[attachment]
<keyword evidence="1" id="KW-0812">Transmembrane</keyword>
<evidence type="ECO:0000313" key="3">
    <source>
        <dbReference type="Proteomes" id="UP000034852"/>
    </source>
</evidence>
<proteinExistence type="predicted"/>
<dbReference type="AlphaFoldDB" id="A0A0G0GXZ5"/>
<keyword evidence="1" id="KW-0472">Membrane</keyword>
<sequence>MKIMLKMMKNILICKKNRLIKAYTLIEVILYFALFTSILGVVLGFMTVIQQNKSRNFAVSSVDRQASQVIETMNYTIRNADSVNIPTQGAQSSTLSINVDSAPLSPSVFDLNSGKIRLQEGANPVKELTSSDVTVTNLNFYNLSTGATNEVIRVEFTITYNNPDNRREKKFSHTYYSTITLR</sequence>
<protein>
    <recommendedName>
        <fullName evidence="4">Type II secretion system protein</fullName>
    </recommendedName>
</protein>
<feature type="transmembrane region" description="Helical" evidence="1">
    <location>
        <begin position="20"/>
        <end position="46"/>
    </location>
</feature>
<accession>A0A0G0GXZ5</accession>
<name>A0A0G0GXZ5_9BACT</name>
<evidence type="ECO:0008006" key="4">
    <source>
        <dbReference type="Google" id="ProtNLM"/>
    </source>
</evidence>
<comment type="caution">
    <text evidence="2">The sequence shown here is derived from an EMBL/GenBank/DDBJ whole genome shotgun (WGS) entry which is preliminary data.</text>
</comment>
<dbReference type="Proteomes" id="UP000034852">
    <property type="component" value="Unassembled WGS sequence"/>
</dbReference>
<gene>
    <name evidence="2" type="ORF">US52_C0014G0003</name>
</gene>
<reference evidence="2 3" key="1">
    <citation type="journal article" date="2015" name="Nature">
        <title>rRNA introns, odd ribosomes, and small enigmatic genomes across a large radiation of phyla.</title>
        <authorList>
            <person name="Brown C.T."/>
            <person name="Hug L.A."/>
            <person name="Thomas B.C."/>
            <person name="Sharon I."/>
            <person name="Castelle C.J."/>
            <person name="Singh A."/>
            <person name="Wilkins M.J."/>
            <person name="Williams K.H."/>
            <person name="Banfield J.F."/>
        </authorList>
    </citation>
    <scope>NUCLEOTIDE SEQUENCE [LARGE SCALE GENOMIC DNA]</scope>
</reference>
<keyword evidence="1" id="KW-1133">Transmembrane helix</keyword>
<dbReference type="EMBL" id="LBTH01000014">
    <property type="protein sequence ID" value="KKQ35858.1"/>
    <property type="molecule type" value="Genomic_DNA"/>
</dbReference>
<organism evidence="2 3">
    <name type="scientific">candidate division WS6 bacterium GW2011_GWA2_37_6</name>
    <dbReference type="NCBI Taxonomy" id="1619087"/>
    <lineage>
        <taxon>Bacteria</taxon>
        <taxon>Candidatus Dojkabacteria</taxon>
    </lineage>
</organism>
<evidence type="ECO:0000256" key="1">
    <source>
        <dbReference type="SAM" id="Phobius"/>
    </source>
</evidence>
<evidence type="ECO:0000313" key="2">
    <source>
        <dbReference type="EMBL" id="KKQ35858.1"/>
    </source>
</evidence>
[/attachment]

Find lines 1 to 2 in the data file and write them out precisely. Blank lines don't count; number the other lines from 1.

<keyword evidence="1" id="KW-0812">Transmembrane</keyword>
<evidence type="ECO:0000313" key="3">